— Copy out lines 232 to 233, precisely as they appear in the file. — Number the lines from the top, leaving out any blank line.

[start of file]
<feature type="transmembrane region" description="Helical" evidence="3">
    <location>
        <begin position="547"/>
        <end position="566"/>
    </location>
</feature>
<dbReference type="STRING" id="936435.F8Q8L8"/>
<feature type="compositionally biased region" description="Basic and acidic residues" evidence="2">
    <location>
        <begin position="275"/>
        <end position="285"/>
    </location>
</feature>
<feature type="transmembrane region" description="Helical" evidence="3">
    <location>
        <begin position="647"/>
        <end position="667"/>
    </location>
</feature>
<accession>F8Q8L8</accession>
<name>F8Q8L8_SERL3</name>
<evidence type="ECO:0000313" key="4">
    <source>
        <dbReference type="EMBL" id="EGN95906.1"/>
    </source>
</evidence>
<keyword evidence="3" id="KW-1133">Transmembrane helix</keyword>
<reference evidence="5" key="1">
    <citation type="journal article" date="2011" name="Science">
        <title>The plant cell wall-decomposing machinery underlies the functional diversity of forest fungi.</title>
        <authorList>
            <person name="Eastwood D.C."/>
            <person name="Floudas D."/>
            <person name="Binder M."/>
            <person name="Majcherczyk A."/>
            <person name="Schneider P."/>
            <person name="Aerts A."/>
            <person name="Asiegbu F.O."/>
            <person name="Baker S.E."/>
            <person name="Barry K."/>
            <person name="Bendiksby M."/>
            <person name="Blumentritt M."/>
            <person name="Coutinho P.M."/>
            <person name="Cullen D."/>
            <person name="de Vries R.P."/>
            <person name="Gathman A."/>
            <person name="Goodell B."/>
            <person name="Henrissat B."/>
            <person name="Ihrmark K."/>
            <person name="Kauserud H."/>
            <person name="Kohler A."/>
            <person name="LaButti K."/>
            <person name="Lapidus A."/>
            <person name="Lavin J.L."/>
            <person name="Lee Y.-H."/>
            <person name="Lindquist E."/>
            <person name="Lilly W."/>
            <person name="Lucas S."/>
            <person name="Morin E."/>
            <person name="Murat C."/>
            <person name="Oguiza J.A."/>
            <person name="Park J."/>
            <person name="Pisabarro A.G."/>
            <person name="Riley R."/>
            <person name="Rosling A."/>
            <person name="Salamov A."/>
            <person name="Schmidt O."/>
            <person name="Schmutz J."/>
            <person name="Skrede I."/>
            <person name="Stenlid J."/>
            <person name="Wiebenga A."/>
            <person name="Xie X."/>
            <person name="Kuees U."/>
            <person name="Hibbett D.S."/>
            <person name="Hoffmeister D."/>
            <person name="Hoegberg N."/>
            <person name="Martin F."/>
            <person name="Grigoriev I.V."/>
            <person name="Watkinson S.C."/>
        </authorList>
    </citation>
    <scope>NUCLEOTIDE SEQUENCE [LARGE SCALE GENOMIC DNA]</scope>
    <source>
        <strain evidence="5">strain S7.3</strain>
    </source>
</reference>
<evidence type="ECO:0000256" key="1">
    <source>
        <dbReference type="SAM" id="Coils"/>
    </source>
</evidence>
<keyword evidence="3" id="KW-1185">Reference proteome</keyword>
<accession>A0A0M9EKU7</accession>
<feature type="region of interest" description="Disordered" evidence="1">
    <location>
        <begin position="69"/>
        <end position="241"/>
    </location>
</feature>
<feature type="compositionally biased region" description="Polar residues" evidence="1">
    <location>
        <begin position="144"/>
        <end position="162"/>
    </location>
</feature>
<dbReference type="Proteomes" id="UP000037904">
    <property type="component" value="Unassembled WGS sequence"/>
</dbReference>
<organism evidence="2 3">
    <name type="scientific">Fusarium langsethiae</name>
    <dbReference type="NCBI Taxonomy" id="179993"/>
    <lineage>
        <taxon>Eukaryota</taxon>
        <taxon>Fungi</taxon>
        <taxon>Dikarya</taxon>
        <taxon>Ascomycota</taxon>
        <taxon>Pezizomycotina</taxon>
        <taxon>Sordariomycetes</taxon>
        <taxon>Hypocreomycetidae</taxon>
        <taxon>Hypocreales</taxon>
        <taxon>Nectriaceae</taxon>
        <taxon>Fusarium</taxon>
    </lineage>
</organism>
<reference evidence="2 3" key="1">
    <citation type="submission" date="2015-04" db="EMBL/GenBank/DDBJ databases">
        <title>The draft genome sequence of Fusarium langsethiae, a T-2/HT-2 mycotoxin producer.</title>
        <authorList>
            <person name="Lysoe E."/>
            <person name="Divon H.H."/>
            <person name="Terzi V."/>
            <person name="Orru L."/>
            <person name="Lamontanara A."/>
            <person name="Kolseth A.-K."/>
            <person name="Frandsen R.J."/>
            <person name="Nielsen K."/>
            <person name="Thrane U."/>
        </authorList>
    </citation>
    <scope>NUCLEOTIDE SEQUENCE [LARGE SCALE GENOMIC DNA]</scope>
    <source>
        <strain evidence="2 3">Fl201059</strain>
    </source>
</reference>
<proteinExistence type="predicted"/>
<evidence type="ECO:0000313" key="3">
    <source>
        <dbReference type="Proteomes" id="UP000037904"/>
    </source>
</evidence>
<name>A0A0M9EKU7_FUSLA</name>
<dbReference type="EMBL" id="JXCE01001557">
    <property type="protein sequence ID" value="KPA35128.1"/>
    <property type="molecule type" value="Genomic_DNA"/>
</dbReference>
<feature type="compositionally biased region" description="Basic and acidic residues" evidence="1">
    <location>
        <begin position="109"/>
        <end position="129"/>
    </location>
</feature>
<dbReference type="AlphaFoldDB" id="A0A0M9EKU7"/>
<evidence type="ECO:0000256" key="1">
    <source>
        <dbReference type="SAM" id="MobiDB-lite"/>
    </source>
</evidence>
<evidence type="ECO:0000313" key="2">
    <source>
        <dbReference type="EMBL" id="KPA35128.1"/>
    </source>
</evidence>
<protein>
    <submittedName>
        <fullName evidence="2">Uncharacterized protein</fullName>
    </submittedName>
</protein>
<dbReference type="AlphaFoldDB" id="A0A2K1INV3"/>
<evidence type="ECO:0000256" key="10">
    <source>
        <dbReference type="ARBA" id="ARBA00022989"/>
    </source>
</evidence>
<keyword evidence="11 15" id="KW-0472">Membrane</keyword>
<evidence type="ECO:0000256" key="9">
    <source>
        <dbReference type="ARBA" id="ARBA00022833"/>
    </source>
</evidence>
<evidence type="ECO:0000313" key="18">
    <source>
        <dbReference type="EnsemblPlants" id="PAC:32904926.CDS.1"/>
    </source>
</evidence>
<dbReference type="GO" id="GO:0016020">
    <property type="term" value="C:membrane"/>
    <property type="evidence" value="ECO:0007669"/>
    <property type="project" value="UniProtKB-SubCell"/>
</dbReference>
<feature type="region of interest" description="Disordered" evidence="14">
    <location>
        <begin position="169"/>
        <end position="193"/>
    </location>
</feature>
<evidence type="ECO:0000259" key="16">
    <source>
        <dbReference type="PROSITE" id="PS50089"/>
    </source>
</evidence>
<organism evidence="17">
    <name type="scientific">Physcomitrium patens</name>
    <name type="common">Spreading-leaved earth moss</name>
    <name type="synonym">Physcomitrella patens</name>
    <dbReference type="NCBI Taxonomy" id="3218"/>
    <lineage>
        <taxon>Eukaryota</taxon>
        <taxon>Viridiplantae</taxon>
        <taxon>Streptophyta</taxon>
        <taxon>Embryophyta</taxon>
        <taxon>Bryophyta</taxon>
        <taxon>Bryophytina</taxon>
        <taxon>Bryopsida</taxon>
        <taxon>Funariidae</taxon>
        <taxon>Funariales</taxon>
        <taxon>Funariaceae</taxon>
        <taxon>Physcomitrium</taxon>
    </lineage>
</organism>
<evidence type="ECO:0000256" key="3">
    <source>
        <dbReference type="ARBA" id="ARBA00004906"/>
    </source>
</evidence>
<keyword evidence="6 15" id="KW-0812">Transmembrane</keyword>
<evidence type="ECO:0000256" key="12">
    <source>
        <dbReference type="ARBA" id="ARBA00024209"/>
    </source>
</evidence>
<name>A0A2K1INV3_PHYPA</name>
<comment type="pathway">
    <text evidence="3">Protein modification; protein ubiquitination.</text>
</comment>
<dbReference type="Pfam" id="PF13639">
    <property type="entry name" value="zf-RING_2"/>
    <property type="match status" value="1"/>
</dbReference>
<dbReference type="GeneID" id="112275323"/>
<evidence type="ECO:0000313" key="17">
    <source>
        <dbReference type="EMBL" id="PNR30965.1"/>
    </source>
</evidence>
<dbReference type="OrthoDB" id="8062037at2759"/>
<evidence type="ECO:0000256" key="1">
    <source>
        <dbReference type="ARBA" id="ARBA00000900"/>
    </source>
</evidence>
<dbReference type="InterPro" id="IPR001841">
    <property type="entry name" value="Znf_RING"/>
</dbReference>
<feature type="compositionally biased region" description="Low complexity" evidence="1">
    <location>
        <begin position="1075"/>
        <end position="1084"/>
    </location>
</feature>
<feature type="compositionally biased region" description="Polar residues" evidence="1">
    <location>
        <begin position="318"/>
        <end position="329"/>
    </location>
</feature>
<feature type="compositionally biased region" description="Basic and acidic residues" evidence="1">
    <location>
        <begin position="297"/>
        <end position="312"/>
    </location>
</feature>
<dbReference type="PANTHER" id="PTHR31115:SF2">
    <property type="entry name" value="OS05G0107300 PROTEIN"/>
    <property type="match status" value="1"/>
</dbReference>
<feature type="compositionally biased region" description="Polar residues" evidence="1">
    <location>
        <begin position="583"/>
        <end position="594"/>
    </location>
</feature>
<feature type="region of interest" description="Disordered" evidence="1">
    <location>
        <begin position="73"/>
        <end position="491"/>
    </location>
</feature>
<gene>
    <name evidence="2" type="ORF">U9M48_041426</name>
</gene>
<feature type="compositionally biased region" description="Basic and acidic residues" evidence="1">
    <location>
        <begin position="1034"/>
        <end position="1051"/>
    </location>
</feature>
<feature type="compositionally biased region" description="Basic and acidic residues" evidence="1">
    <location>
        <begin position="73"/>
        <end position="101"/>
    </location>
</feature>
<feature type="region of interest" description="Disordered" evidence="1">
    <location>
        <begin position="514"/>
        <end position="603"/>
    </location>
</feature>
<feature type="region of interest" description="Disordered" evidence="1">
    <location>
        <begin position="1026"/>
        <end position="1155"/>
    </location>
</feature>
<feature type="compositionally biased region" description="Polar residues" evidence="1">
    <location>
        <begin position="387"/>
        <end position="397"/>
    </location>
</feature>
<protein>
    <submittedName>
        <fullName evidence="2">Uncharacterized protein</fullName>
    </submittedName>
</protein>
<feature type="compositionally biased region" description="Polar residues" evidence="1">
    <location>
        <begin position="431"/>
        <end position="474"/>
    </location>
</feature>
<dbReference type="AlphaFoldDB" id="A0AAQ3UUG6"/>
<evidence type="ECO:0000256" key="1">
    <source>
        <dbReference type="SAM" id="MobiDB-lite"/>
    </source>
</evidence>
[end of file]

        <dbReference type="ARBA" id="ARBA00004906"/>
    </source>